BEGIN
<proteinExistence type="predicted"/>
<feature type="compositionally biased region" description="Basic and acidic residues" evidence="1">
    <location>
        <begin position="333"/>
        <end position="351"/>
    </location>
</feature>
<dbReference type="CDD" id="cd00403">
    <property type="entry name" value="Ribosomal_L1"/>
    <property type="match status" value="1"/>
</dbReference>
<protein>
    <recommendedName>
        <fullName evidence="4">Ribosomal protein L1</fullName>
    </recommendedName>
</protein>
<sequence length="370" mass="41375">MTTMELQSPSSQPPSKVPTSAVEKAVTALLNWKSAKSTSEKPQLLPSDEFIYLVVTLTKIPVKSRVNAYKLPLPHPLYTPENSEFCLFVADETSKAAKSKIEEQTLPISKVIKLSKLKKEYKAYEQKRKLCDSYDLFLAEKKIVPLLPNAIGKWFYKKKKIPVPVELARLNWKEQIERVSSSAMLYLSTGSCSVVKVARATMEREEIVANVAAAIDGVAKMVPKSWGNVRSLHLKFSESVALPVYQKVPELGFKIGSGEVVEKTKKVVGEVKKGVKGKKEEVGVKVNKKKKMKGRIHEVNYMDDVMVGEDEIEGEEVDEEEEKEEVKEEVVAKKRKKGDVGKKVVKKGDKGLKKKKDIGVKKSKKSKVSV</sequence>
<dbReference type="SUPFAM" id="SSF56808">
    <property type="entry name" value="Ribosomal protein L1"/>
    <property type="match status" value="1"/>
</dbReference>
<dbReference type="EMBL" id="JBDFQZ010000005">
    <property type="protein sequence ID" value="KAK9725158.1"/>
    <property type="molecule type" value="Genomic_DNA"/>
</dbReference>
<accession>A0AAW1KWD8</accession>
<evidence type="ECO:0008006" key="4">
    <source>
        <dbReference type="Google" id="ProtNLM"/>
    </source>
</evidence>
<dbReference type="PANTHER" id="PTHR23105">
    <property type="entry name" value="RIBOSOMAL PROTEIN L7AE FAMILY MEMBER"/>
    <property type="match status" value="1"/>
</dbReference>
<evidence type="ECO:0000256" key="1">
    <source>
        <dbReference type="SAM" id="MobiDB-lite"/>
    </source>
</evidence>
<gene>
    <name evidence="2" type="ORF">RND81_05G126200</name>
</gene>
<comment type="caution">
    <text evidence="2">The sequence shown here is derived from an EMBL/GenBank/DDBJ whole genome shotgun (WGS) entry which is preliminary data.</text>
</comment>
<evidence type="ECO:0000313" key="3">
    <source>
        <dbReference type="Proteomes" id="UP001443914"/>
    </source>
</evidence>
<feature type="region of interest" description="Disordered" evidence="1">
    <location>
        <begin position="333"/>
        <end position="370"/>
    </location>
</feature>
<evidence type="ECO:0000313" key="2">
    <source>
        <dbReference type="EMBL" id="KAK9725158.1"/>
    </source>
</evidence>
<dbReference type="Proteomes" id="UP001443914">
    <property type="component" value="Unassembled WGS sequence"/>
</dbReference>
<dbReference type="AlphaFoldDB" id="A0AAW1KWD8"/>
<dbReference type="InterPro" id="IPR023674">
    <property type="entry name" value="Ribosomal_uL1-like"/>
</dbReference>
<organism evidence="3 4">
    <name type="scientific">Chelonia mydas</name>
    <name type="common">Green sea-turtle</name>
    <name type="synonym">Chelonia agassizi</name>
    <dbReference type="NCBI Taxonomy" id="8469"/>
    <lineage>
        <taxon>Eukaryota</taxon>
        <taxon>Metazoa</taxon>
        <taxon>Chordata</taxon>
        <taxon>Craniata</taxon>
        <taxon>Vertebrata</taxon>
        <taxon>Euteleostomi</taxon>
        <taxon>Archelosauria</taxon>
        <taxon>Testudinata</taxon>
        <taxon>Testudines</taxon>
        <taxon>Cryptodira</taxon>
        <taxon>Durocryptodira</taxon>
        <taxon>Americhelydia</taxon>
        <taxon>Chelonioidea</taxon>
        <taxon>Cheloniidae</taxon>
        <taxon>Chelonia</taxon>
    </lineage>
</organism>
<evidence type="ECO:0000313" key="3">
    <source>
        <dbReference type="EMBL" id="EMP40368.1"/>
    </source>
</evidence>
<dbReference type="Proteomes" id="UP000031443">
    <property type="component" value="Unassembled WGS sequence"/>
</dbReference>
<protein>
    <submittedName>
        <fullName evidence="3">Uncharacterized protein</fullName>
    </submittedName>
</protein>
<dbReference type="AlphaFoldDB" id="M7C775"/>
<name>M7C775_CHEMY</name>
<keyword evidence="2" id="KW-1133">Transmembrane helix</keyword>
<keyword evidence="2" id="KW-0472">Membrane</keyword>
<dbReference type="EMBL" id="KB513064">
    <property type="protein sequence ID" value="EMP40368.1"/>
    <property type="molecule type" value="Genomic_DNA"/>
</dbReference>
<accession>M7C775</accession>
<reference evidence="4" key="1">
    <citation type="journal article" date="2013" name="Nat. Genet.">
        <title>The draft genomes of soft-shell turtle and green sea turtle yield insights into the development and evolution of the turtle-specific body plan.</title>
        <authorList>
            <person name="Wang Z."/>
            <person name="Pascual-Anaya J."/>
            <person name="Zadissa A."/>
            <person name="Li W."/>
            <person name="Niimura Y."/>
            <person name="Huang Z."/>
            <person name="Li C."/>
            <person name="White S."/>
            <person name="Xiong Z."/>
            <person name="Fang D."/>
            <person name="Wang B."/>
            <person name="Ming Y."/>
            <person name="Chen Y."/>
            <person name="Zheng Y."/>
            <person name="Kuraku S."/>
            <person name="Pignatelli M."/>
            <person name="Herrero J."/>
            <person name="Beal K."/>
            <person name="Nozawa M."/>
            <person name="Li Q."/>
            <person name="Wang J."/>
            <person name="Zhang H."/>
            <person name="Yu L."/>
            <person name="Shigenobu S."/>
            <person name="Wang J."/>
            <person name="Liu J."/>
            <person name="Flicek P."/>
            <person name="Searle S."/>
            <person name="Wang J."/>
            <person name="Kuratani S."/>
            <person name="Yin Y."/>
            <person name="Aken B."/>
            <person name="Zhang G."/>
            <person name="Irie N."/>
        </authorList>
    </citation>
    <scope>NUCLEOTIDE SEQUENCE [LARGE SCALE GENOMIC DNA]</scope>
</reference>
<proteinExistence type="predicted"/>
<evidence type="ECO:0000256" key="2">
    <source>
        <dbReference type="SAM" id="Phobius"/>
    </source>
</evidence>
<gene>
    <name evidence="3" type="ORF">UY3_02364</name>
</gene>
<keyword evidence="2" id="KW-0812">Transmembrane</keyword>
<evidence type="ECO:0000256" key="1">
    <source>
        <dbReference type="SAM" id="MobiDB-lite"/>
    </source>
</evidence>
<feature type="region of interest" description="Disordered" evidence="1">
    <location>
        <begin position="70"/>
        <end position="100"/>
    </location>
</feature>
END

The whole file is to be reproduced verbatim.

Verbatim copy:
<proteinExistence type="predicted"/>
<feature type="compositionally biased region" description="Basic and acidic residues" evidence="1">
    <location>
        <begin position="333"/>
        <end position="351"/>
    </location>
</feature>
<dbReference type="CDD" id="cd00403">
    <property type="entry name" value="Ribosomal_L1"/>
    <property type="match status" value="1"/>
</dbReference>
<protein>
    <recommendedName>
        <fullName evidence="4">Ribosomal protein L1</fullName>
    </recommendedName>
</protein>
<sequence length="370" mass="41375">MTTMELQSPSSQPPSKVPTSAVEKAVTALLNWKSAKSTSEKPQLLPSDEFIYLVVTLTKIPVKSRVNAYKLPLPHPLYTPENSEFCLFVADETSKAAKSKIEEQTLPISKVIKLSKLKKEYKAYEQKRKLCDSYDLFLAEKKIVPLLPNAIGKWFYKKKKIPVPVELARLNWKEQIERVSSSAMLYLSTGSCSVVKVARATMEREEIVANVAAAIDGVAKMVPKSWGNVRSLHLKFSESVALPVYQKVPELGFKIGSGEVVEKTKKVVGEVKKGVKGKKEEVGVKVNKKKKMKGRIHEVNYMDDVMVGEDEIEGEEVDEEEEKEEVKEEVVAKKRKKGDVGKKVVKKGDKGLKKKKDIGVKKSKKSKVSV</sequence>
<dbReference type="SUPFAM" id="SSF56808">
    <property type="entry name" value="Ribosomal protein L1"/>
    <property type="match status" value="1"/>
</dbReference>
<dbReference type="EMBL" id="JBDFQZ010000005">
    <property type="protein sequence ID" value="KAK9725158.1"/>
    <property type="molecule type" value="Genomic_DNA"/>
</dbReference>
<accession>A0AAW1KWD8</accession>
<evidence type="ECO:0008006" key="4">
    <source>
        <dbReference type="Google" id="ProtNLM"/>
    </source>
</evidence>
<dbReference type="PANTHER" id="PTHR23105">
    <property type="entry name" value="RIBOSOMAL PROTEIN L7AE FAMILY MEMBER"/>
    <property type="match status" value="1"/>
</dbReference>
<evidence type="ECO:0000256" key="1">
    <source>
        <dbReference type="SAM" id="MobiDB-lite"/>
    </source>
</evidence>
<gene>
    <name evidence="2" type="ORF">RND81_05G126200</name>
</gene>
<comment type="caution">
    <text evidence="2">The sequence shown here is derived from an EMBL/GenBank/DDBJ whole genome shotgun (WGS) entry which is preliminary data.</text>
</comment>
<evidence type="ECO:0000313" key="3">
    <source>
        <dbReference type="Proteomes" id="UP001443914"/>
    </source>
</evidence>
<feature type="region of interest" description="Disordered" evidence="1">
    <location>
        <begin position="333"/>
        <end position="370"/>
    </location>
</feature>
<evidence type="ECO:0000313" key="2">
    <source>
        <dbReference type="EMBL" id="KAK9725158.1"/>
    </source>
</evidence>
<dbReference type="Proteomes" id="UP001443914">
    <property type="component" value="Unassembled WGS sequence"/>
</dbReference>
<dbReference type="AlphaFoldDB" id="A0AAW1KWD8"/>
<dbReference type="InterPro" id="IPR023674">
    <property type="entry name" value="Ribosomal_uL1-like"/>
</dbReference>
<organism evidence="3 4">
    <name type="scientific">Chelonia mydas</name>
    <name type="common">Green sea-turtle</name>
    <name type="synonym">Chelonia agassizi</name>
    <dbReference type="NCBI Taxonomy" id="8469"/>
    <lineage>
        <taxon>Eukaryota</taxon>
        <taxon>Metazoa</taxon>
        <taxon>Chordata</taxon>
        <taxon>Craniata</taxon>
        <taxon>Vertebrata</taxon>
        <taxon>Euteleostomi</taxon>
        <taxon>Archelosauria</taxon>
        <taxon>Testudinata</taxon>
        <taxon>Testudines</taxon>
        <taxon>Cryptodira</taxon>
        <taxon>Durocryptodira</taxon>
        <taxon>Americhelydia</taxon>
        <taxon>Chelonioidea</taxon>
        <taxon>Cheloniidae</taxon>
        <taxon>Chelonia</taxon>
    </lineage>
</organism>
<evidence type="ECO:0000313" key="3">
    <source>
        <dbReference type="EMBL" id="EMP40368.1"/>
    </source>
</evidence>
<dbReference type="Proteomes" id="UP000031443">
    <property type="component" value="Unassembled WGS sequence"/>
</dbReference>
<protein>
    <submittedName>
        <fullName evidence="3">Uncharacterized protein</fullName>
    </submittedName>
</protein>
<dbReference type="AlphaFoldDB" id="M7C775"/>
<name>M7C775_CHEMY</name>
<keyword evidence="2" id="KW-1133">Transmembrane helix</keyword>
<keyword evidence="2" id="KW-0472">Membrane</keyword>
<dbReference type="EMBL" id="KB513064">
    <property type="protein sequence ID" value="EMP40368.1"/>
    <property type="molecule type" value="Genomic_DNA"/>
</dbReference>
<accession>M7C775</accession>
<reference evidence="4" key="1">
    <citation type="journal article" date="2013" name="Nat. Genet.">
        <title>The draft genomes of soft-shell turtle and green sea turtle yield insights into the development and evolution of the turtle-specific body plan.</title>
        <authorList>
            <person name="Wang Z."/>
            <person name="Pascual-Anaya J."/>
            <person name="Zadissa A."/>
            <person name="Li W."/>
            <person name="Niimura Y."/>
            <person name="Huang Z."/>
            <person name="Li C."/>
            <person name="White S."/>
            <person name="Xiong Z."/>
            <person name="Fang D."/>
            <person name="Wang B."/>
            <person name="Ming Y."/>
            <person name="Chen Y."/>
            <person name="Zheng Y."/>
            <person name="Kuraku S."/>
            <person name="Pignatelli M."/>
            <person name="Herrero J."/>
            <person name="Beal K."/>
            <person name="Nozawa M."/>
            <person name="Li Q."/>
            <person name="Wang J."/>
            <person name="Zhang H."/>
            <person name="Yu L."/>
            <person name="Shigenobu S."/>
            <person name="Wang J."/>
            <person name="Liu J."/>
            <person name="Flicek P."/>
            <person name="Searle S."/>
            <person name="Wang J."/>
            <person name="Kuratani S."/>
            <person name="Yin Y."/>
            <person name="Aken B."/>
            <person name="Zhang G."/>
            <person name="Irie N."/>
        </authorList>
    </citation>
    <scope>NUCLEOTIDE SEQUENCE [LARGE SCALE GENOMIC DNA]</scope>
</reference>
<proteinExistence type="predicted"/>
<evidence type="ECO:0000256" key="2">
    <source>
        <dbReference type="SAM" id="Phobius"/>
    </source>
</evidence>
<gene>
    <name evidence="3" type="ORF">UY3_02364</name>
</gene>
<keyword evidence="2" id="KW-0812">Transmembrane</keyword>
<evidence type="ECO:0000256" key="1">
    <source>
        <dbReference type="SAM" id="MobiDB-lite"/>
    </source>
</evidence>
<feature type="region of interest" description="Disordered" evidence="1">
    <location>
        <begin position="70"/>
        <end position="100"/>
    </location>
</feature>